Alternatively, in the second case of universal and equal co-ownership the requirement of equal law for everyone is fulfilled. However, this alternative suffers from another, even more severe deficiency, because if it were applied all of mankind would instantly perish. (And since every human ethic must permit the survival of mankind, this alternative, then, must be rejected, too.) For every action of a person requires the use of some scarce means (at least the person's body and its standing room). But if all goods were co-owned by everyone, then no one, at no time and no place, would be allowed to do anything unless he had previously secured every other co-owner's consent to do so; and yet, how can anyone grant such consent if he were not the exclusive owner of his own body (including his vocal chords) by means of which his consent must be expressed? Indeed, he would first need others' consent in order to be allowed to express his own, but these others cannot give their consent without having first his, etc.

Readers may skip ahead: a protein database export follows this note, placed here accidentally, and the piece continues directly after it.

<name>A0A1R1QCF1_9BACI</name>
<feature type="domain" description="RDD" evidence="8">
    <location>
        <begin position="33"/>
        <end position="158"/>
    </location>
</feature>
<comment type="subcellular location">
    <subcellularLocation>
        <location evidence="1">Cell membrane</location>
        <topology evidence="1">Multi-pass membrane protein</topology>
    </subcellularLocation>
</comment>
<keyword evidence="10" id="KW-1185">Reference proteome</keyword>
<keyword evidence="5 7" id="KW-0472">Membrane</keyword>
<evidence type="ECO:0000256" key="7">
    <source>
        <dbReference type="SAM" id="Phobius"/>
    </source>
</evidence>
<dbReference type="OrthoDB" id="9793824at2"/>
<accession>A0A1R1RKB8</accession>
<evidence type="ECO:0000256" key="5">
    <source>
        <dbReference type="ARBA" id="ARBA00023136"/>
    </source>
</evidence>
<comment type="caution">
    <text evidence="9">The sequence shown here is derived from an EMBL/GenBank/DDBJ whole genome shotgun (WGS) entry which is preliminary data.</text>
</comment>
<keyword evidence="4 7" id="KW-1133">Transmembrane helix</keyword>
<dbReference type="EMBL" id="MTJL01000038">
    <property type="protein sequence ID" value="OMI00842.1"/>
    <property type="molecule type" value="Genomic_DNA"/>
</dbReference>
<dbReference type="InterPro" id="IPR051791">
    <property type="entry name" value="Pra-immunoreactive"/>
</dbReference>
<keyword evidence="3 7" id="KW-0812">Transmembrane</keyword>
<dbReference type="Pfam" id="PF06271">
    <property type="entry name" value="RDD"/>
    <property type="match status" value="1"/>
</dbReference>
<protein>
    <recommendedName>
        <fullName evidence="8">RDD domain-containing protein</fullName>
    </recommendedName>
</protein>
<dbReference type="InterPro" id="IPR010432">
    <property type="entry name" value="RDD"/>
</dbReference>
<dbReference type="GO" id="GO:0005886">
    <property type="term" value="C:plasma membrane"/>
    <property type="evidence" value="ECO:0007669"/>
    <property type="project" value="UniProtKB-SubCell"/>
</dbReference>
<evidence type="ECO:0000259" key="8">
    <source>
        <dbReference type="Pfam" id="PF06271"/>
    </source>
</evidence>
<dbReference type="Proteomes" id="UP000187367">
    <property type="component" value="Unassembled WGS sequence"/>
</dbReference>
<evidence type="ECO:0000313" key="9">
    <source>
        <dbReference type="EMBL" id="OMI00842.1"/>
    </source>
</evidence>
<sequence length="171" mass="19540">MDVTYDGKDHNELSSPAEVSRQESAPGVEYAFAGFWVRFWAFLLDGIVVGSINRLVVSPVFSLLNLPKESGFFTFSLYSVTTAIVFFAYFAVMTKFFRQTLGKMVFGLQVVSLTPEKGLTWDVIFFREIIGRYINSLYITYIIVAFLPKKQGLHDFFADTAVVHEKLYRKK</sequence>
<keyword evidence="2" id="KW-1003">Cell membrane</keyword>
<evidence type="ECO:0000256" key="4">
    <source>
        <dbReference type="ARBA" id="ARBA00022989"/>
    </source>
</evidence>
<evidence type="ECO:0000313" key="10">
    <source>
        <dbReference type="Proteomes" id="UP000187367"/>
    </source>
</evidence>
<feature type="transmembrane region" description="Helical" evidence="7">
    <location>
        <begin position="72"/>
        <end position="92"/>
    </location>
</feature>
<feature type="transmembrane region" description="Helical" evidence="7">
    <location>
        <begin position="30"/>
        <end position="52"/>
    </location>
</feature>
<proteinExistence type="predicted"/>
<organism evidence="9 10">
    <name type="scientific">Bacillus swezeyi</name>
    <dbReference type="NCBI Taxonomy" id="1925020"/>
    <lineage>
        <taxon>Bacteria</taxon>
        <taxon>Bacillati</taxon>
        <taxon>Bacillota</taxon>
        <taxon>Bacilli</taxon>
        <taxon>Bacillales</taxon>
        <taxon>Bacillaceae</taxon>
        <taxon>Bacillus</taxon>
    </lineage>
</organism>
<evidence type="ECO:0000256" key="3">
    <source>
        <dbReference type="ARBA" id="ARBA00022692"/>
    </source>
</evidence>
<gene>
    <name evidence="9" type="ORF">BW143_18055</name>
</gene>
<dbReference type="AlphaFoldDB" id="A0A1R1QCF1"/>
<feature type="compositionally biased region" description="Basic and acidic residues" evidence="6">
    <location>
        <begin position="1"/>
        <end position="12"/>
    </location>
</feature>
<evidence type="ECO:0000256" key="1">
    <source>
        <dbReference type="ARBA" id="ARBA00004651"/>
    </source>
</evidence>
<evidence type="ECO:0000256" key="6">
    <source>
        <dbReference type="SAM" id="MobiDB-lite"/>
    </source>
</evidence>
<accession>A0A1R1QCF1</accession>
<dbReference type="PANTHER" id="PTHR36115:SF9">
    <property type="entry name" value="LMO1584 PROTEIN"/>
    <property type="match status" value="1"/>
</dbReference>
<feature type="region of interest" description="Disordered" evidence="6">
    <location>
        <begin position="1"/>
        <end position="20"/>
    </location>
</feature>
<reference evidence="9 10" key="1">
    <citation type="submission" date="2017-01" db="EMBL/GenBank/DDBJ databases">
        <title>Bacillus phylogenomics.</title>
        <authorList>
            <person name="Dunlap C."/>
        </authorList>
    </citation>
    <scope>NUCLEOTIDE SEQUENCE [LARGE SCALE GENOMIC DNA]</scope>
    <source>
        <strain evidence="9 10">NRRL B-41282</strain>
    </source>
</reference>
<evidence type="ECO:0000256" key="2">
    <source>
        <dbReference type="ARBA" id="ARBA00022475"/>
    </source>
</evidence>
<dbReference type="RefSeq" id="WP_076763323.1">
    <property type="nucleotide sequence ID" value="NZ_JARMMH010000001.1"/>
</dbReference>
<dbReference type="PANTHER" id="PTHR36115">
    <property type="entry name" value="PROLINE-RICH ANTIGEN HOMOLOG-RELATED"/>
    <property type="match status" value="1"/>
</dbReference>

This insight into the praxeological impossibility of "universal communism," as Rothbard referred to this proposal, brings me immediately to a second, alternative way of demonstrating the idea of original appropriation and private property as the only correct solution to the problem of social order. Whether or not persons have any rights and, if so, which ones, can only be decided in the course of argumentation (propositional exchange). Justification — proof, conjecture, refutation — is argumentative justification. Anyone who were to deny this proposition would become involved in a performative contradiction, because his denial would itself constitute an argument. Even an ethical relativist, then, must accept this first proposition, which has been accordingly referred to as the a priori of argumentation.